The recent Newsletter issued by the Basel Committee on Banking Supervision highlights the following points:
- Ongoing economic uncertainty continues to pose challenges for banks when assessing the credit quality of borrowers and vulnerable sectors.
- Sound provisioning practices enable banks identify any deterioration in credit risk in a consistent and timely way, thus forming an integral part of credit risk management.
- Supervisors continue to observe a range of practices on internal ratings-based (IRB) models and provisioning across banks and have taken supervisory action, including thematic deep dives, onsite investigations, issuing guidance and bank-specific actions.
- The Committee intends to continue monitoring bank practices in assessing credit risk and setting provisions, as the global economy continues to evolve.
Since the Newsletter on Covid-19 related credit risk issues was published in March 2022, credit risk continues to be a key area of focus for the Committee, amid the ongoing macroeconomic uncertainty and the potential impact on borrowers from rising interest rates, high inflation and market volatility. Failure to identify and measure deterioration in credit risk in a timely and consistent way may lead to higher future bank losses and capital inadequacy that could undermine confidence in the banking sector. Against this backdrop, supervisors remain cautious on banks' practices, given the challenges banks face in capturing any potential deterioration in the credit quality of borrowers and counterparties, considering model and data limitations.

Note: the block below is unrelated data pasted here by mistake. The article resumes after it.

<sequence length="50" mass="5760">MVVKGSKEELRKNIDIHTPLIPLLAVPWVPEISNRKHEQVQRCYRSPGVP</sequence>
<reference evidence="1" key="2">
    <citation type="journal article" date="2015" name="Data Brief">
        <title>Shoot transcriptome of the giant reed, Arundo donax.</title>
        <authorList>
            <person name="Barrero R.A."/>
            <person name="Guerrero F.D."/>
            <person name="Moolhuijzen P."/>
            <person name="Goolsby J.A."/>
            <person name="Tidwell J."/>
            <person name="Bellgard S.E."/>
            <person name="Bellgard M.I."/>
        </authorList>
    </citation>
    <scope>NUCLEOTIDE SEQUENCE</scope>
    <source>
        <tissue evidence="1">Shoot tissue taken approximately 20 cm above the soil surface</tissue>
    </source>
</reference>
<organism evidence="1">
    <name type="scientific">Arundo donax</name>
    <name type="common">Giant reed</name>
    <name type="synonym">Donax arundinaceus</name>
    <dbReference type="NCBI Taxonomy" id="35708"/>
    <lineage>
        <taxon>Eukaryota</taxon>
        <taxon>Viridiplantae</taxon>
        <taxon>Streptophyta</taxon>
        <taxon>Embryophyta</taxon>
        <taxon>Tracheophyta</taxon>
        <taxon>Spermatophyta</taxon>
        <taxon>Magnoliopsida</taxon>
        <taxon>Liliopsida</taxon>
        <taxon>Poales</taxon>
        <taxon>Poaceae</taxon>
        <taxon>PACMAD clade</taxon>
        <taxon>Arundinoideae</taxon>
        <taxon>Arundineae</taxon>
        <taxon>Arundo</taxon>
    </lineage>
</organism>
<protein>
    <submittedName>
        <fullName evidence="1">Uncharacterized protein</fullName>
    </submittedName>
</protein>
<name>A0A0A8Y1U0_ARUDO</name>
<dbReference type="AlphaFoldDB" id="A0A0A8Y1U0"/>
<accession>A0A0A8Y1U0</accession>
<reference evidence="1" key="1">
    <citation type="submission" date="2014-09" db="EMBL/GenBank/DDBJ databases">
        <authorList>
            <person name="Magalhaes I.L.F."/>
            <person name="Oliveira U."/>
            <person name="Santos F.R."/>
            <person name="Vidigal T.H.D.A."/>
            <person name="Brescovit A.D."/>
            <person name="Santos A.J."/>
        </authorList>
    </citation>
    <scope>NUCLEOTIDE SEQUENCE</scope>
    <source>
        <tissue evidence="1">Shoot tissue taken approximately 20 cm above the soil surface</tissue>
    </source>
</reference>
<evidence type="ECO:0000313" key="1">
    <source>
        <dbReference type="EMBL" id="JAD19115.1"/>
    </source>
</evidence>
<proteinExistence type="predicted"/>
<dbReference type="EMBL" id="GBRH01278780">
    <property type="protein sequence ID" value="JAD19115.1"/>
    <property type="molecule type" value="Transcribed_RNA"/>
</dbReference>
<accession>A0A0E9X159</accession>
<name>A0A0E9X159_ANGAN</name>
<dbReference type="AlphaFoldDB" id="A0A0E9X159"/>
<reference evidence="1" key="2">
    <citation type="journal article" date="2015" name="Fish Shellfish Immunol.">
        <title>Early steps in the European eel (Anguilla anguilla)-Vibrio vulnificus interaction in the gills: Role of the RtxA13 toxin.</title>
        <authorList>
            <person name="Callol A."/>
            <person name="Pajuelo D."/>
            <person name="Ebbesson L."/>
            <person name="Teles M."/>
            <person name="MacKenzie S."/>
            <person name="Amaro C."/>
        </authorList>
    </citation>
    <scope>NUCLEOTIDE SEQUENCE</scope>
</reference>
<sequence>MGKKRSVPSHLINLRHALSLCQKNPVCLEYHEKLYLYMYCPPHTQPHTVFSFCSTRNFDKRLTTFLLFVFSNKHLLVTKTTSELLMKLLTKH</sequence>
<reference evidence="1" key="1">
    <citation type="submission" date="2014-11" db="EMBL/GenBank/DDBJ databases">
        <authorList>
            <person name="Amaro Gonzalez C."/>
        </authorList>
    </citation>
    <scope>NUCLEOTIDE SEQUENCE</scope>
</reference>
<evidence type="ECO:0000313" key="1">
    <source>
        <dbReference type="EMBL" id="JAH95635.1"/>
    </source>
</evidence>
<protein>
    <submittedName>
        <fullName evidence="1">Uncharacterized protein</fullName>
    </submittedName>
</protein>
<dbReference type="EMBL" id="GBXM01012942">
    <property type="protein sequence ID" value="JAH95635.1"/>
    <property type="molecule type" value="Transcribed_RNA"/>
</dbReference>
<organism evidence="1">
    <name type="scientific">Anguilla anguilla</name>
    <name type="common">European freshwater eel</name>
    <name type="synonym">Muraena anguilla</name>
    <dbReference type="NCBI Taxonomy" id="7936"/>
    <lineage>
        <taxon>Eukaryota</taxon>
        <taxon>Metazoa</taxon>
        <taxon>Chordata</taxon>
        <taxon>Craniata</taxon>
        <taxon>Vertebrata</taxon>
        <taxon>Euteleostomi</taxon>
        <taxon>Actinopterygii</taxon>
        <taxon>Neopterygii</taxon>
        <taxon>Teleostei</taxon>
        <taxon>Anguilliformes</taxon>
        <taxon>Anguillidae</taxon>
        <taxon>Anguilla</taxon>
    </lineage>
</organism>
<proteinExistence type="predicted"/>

Supervisors consider it crucial that banks adopt a high-quality and robust approach to credit risk modelling that can be applied consistently over time. The Covid-19 pandemic has increased the challenges banks face when assessing the credit quality of borrowers. The Committee has been monitoring and sharing supervisory observations on banks' policies and practices in relation to credit risk modelling, focusing on issues exposed by the Covid-19 pandemic that may remain relevant in the current risk environment. The work highlighted: